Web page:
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Thomas Quick
Background information
Birth name: Sture Ragnar Bergwall
Born: 26 April 1950 (1950-04-26) (age 59)
Korsnäs, Falun, Sweden
Number of victims: 8+
Span of killings: 1964 – 1993
Country: Sweden, Norway

Thomas Quick (born Sture Ragnar Bergwall, 26 April 1950 in Korsnäs, Falun, Sweden) is a convicted Swedish serial killer who has confessed to more than 30 murders, although he has only eight convictions. With no technical evidence, the only evidence police have held on Quick is his own confessions, and elements in these confessions that have been judged to match classified facts from the police dossiers on the crimes in question (e.g. clothing and birthmarks of victims). The credibility of Quick's confessions has been widely debated in the Swedish media. Critics of these confessions and the trials claim that Quick never murdered anyone, but that he is a compulsive liar. In December 2009 Quick recanted his confessions, and denied taking part in any of the murders for which he was convicted. Quick has since changed his name to his baptismal name Sture Bergwall.


In 1990-1991 Quick was sentenced to lengthy prison terms for armed robbery, and consigned to closed psychiatric care. During therapy he confessed to some 20 murders committed in Sweden and Norway between 1964 and 1990. Two of the confessions led to the solving of an 18 year old murder considered to be unsolvable and a murder in Växjö in 1964. The 1964 crime had passed the Swedish 25-year limit of punition (abolished, though not retroactively in 2010), but with the information given by Quick the case was closed; his story matched information that had never been published about the crime.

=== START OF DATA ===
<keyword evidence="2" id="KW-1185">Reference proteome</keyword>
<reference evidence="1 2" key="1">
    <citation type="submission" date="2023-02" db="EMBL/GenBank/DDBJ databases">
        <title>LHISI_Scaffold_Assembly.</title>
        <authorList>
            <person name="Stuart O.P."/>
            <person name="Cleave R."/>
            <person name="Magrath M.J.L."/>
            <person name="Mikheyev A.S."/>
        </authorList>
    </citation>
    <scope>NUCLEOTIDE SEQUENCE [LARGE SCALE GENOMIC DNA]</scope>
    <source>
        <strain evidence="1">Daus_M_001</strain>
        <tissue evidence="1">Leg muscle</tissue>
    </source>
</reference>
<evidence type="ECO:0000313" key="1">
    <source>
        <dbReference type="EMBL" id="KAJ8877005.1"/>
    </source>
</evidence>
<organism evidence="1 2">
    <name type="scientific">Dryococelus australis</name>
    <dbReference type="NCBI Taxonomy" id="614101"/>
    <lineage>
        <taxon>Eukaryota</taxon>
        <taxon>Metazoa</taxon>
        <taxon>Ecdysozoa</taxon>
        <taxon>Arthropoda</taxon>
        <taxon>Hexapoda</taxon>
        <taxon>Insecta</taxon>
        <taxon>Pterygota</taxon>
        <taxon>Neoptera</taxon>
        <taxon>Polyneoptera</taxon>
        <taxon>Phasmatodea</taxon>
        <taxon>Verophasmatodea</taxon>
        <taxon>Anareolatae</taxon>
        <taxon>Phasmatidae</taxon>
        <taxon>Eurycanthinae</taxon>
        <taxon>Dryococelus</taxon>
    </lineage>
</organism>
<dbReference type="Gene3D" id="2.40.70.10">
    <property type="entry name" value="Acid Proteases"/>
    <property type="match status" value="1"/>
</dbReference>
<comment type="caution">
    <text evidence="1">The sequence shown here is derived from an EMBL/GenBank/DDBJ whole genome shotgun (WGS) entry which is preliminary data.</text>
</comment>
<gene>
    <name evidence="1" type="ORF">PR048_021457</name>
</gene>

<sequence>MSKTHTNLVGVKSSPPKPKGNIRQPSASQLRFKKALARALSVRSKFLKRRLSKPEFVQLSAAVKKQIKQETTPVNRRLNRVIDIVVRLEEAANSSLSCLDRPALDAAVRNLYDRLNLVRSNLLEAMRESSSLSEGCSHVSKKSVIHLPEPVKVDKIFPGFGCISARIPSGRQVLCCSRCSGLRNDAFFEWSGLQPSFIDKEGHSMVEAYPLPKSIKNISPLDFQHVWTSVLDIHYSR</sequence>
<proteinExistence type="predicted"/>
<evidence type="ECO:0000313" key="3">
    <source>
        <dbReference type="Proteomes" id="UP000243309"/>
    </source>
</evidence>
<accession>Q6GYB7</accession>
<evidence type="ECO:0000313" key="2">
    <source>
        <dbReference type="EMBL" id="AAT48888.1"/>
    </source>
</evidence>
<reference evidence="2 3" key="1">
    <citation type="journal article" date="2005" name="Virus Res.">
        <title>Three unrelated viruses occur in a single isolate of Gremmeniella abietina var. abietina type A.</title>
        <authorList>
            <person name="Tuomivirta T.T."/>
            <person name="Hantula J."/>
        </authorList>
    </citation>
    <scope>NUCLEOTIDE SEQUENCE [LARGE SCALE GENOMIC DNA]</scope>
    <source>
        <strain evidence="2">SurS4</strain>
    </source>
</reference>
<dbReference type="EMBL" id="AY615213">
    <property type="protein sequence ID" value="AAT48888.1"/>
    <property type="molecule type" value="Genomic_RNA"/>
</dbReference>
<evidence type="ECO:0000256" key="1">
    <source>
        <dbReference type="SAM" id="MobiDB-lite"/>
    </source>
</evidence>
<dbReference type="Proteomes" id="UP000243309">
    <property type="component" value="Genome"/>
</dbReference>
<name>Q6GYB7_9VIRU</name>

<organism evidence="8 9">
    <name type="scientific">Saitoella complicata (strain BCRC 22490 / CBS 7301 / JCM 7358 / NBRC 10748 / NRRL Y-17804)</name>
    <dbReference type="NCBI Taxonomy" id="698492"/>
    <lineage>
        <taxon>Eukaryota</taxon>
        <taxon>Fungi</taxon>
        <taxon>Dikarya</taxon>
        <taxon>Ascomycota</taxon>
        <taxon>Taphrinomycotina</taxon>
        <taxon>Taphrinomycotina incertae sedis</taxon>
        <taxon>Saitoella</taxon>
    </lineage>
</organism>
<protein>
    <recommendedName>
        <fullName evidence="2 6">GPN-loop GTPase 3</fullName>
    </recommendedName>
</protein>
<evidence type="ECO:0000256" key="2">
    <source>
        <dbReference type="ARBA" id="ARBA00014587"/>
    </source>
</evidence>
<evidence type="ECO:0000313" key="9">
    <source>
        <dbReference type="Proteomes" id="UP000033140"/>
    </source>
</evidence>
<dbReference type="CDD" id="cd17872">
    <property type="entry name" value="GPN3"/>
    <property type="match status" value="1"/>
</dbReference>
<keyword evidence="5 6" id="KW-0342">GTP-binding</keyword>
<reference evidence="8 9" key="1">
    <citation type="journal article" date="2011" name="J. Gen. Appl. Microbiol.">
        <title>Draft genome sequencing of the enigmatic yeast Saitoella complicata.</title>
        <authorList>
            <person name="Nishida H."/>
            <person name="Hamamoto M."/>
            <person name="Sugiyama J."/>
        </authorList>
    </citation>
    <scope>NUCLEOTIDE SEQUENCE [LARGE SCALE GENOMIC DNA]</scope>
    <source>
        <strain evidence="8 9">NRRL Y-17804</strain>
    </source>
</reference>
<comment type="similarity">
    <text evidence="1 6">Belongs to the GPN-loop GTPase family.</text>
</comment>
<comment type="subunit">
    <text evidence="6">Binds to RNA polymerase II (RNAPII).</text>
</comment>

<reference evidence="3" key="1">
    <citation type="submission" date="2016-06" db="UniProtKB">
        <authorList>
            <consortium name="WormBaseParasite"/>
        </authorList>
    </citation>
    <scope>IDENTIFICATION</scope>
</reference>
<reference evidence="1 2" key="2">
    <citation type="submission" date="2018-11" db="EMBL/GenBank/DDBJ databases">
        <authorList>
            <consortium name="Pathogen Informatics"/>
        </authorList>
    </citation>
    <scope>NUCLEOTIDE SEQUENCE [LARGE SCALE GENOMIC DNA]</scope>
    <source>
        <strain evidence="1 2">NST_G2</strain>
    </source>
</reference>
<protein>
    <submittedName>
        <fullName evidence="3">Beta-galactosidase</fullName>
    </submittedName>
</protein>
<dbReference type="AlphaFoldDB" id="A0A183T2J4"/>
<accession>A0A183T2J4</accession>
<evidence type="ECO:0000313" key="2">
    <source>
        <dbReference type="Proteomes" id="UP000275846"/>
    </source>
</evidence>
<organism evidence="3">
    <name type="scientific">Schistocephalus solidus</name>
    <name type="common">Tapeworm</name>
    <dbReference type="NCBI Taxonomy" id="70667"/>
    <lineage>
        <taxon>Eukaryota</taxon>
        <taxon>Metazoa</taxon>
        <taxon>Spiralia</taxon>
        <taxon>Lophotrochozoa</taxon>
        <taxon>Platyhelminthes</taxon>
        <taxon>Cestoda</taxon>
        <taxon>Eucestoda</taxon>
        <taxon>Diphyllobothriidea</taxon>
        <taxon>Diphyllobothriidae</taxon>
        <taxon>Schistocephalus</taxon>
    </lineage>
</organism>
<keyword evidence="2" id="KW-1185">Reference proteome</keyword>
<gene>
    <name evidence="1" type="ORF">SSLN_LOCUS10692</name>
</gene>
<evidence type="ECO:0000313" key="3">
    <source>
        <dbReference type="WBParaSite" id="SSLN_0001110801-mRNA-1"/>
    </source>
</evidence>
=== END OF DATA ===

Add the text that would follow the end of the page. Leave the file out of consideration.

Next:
Over time, Quick was sentenced for eight murders at six different trials:

  • Charles Zelmanovits, Piteå 1976, Sentence in 1994 - no forensic evidence but a confession.
  • Johan Asplund, Sundsvall, 1980, Sentence in 2001 - No body, no forensics but confession.
  • The Stegehius couple, Appojaure, 1984, Sentence in 1996 - No forensics, but Quick gave information regarding facts which had never been disclosed to the public. This has been put into question later, as Quick had been party to all information before the trial.
  • Yenon Levi, tourist from Israel, Rörshyttan, 1988, Sentence in 1997 - No forensic evidence, but statements included in Quick's testimony were matched against undisclosed police facts. Later on, this has been questioned for reasons similar to the Stegelius case.
  • Therese Johannesen, Drammen, Norway, 1988, Sentence in 1998 - No forensic evidence.
  • Trine Jensen, Oslo, 1981, Sentence in 2000 - No forensic evidence.
  • Gry Storvik, Oslo, 1985 - No forensic evidence, confession; the semen found in victim did not belong to Quick.

(In Sweden a defendant always gets access to the full police-investigation before the trial.)

Quick's confessions and subsequent withdrawal of confessions